Launching right into a potentially daunting new task, U.S. District Judge Federico Moreno said Monday he would quickly consider whether to appoint a special master to help him monitor the state's efforts to follow a court-ordered Everglades cleanup. The three-hour hearing in Miami was Moreno's first courtroom introduction to the 15-year-old lawsuit over Everglades pollution he inherited last month, replacing another federal judge ordered off the
Moreno made it clear he intends to promptly deal with disputes and issues arising out of a 9-year-old state plan, the 1994 Everglades Forever Act, to protect water quality in the Everglades.  Read more

  Judge Moreno's Special Master appointment order [1mb pdf file]

New judge considers Everglades overseer
By Robert P. King
© Palm Beach Post
MIAMI -- At least one thing become clear in federal court Monday: This was not your father's Everglades judge. U.S. District Judge Federico Moreno peppered his courtroom with wit,
interruptions and a plain impatience with endless argument as he took command of a landmark 15-year-old pollution lawsuit, handed to him last month by the removal of the grandfatherly Judge William Hoeveler.
He also promised a ruling within 18 days on the question that helped propel Hoeveler from the case: whether to appoint a federal overseer to
monitor the state's progress in the $1 billion-plus cleanup of sugar farm and suburban runoff.
Moreno made note of the many potential land mines in the case, which landed in his lap after sugar industry lawyers successfully argued that Hoeveler had shown bias against them. Holding aloft a white coffee cup, Moreno asked: "Is there a conflict if I do take sugar in my coffee?"  Read more

  Judge Moreno's Special Master appointment order [1mb pdf file]

Martin's future shouldn't be province of just a few
Letter to the Editor By: John M. Lieber
© Stuart News
OK, that is it! A group called "The Guardians of the Martin County Comprehensive Plan"? If I remember correctly, the founders of this great country had enormous confidence in the ability of the citizens of the United States — that means Florida, too — to govern themselves. It is the voters of Martin County who are the guardians of Martin County. Whether it is to the liking of either side of the spectrum in development, to this point the voters of Martin County have done a good job in projecting their will as to how Martin County will grow or not grow. We do not need, and should be wary of, any self-serving group that claims to be a guardian of our best interests. Read more

Judge to expedite Everglades case
© Tallahassee Democrat
MIAMI - A judge newly assigned to a 15-year-old Everglades pollution lawsuit said Monday that he would put disputes on a fast track. "From now on, what I want is action and reaction," said U.S. District Judge Federico Moreno. He started by reopening the issue of appointing a special master to eliminate a potential appeal of a decision made by U.S. District Judge William Hoeveler. He was removed two weeks ago after the politically powerful sugar industry accused him of bias. Papers are due by Friday if Miccosukee Indians and environmentalists still want someone to evaluate state compliance with a 1994 settlement on pollution reduction. Tribal attorney Dexter Lehtinen said after the three-hour hearing that he was undecided on a special master but plans to pursue other avenues for compliance. Read more

  Judge Moreno's Special Master appointment order [1mb pdf file]



Everglades campaign money still a mystery
By Robert P. King
© Palm Beach Post
Somebody spent a ton of money last spring to convince Florida residents that state lawmakers should postpone deadlines for cleaning the Everglades. But don't bother asking who. Under state and federal law, it's none of your business. Six months later, the public has no idea how much money the sugar industry gave to the Everglades Forever Partnership, a not-for-profit corporation that blanketed the airwaves and stuffed voters' mailboxes to support the legislation. And the partnership is not alone. Not-for-profit groups with similarly populist or eco-friendly names have become an increasing part of public debate on legislation.  Read more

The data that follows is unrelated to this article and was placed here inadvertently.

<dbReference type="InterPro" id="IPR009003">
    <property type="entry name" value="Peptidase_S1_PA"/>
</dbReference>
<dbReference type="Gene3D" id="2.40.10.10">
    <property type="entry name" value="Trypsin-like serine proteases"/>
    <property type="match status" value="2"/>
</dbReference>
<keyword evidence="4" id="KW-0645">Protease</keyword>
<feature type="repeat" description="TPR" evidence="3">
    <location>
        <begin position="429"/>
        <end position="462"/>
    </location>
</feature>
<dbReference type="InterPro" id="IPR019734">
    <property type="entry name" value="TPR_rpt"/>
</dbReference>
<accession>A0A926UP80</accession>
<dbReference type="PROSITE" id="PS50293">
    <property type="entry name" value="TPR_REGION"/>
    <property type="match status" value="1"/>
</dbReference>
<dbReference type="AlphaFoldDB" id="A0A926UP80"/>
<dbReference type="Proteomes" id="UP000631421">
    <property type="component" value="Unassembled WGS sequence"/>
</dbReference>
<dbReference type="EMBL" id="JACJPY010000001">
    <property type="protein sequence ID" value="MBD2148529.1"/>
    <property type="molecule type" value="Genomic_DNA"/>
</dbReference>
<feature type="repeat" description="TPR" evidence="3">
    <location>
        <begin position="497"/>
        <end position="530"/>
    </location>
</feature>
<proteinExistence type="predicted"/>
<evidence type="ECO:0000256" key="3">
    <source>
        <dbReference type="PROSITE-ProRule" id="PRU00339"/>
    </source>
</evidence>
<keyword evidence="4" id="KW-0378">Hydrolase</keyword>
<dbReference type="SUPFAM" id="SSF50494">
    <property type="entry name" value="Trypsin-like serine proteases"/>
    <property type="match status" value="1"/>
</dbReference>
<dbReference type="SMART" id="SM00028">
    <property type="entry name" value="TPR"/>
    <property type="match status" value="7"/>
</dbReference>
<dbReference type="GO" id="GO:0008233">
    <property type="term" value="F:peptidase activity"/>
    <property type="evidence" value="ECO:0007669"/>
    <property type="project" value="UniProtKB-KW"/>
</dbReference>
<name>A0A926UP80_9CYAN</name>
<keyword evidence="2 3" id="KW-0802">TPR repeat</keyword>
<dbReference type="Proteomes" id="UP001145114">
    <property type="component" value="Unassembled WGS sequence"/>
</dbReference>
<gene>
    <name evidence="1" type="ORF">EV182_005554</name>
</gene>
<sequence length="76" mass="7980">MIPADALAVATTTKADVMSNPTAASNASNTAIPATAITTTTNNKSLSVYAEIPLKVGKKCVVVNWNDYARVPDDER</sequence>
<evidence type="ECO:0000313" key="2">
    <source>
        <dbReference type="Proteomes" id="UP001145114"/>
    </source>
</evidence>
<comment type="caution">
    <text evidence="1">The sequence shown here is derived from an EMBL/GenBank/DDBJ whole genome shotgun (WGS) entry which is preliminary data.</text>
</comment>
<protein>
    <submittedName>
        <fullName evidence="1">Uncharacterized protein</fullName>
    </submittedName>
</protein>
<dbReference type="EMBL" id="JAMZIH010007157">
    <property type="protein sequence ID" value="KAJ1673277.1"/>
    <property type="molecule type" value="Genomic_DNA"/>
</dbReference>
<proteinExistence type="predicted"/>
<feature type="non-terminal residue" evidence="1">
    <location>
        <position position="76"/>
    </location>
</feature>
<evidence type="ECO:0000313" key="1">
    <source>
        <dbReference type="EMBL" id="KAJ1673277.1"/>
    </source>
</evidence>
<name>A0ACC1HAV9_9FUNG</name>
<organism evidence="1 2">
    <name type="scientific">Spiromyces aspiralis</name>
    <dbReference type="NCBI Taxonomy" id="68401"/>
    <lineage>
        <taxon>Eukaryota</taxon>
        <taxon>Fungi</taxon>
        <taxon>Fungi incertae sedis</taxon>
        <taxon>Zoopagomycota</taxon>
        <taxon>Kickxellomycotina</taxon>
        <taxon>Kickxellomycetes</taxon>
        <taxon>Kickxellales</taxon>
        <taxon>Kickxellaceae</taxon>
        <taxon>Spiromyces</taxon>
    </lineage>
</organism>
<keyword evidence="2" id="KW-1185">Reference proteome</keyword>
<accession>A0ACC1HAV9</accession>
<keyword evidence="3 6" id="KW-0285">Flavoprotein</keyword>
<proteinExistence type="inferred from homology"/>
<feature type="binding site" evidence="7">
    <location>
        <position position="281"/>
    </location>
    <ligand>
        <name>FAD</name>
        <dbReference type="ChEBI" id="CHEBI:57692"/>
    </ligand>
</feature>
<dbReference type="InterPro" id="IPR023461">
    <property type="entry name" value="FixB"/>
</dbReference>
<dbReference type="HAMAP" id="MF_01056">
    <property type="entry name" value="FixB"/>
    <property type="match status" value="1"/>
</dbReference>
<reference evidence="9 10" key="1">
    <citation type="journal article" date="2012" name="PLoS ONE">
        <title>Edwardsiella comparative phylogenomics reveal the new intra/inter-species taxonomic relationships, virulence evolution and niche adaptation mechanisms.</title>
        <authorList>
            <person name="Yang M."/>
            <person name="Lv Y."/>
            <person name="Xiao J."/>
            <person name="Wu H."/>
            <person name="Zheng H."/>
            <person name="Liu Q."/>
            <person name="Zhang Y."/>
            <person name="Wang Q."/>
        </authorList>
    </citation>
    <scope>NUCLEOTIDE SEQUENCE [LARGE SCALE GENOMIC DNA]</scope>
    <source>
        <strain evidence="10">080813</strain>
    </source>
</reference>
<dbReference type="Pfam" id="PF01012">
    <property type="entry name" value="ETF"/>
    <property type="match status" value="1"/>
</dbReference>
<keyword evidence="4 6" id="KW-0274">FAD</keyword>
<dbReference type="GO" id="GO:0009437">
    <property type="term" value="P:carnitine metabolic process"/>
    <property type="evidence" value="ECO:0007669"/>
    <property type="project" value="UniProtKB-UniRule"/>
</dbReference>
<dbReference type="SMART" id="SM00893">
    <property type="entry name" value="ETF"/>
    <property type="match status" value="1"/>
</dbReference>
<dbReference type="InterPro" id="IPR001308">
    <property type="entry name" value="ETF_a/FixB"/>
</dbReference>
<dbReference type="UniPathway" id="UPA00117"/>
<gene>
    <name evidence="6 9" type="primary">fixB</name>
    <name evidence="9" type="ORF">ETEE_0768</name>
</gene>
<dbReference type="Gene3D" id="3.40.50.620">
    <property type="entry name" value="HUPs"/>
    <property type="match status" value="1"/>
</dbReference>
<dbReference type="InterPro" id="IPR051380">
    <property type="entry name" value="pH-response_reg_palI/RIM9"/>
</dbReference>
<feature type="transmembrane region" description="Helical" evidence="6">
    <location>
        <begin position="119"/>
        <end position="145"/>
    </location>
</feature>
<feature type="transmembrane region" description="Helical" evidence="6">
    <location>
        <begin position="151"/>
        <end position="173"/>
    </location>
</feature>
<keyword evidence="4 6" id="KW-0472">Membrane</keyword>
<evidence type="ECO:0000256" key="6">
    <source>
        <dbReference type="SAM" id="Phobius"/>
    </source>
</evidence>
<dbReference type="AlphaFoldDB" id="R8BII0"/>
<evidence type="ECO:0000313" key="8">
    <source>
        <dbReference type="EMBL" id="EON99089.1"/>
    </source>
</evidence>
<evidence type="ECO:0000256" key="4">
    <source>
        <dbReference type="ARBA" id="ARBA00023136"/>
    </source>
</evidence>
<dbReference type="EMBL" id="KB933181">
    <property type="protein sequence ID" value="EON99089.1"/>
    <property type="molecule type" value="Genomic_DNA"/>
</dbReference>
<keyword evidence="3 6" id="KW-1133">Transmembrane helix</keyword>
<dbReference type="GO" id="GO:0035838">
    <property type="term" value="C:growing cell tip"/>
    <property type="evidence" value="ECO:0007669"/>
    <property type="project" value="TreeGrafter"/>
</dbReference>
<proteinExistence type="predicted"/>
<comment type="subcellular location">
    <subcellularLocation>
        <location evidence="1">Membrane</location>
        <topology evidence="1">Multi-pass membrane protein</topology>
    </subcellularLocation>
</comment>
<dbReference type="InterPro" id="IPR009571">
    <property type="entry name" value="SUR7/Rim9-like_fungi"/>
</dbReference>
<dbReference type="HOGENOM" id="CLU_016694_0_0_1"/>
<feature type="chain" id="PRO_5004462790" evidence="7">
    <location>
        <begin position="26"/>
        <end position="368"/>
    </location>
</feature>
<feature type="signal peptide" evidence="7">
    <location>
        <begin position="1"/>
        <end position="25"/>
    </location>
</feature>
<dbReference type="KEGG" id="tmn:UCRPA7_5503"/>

Bad mix- Florida Bay researcher questions official pollution
By Julien Gorbach
© Key West Citizen
MIAMI -- It's been a couple of months since the last time University of Miami maintenance men hauled more of Larry Brand's laboratory equipment away from him. All they took this time was a centrifuge and a freeze dryer, tossing them in with the rest of the smashed equipment that's jumbled together in four shipping containers -- Dumpsters, really -- on Dodge Island. But by now, there isn't all that much more to take. The Larry Brand operation has essentially been shut down. Brand is a tenured professor at the university's Rosenstiel School of Marine and Atmospheric Science, hired as a phytoplankton ecologist in 1981. In 1995, the National Oceanic and Atmospheric Administration, or NOAA, a federal agency that is a major source of funding for environmental research, provided Brand and two other scientists with a $184,000 grant for a two-year study of the algae blooms that have turned the once gin-clear waters of Florida Bay a gazpacho green  Read more

Mercury changes have netted results for fish
By Byron Stout
© The News-Press (Ft. Myers)
Even as much of the country frets over the dangers of smokestacks emitting mercury, Southwest Floridians have reason to breathe easier over that issue. Mercury in fish — the main source of toxic mercury in human diets — appears to be on the wane in fresh waters across the state’s southern tier. Most of the mercury that ends up in freshwater fish has been shown to fall from the sky as a result of emissions from incinerators and power plants. That is why environmentalists are roundly condemning President Bush’s Clear Skies Initiative, now being pushed hard by the administration. Clear Skies is designed to encourage the continued use of coal as power plant fuel, by allowing companies that burn it to purchase mitigation credits from those that have gone to cleaner fuels.  Read more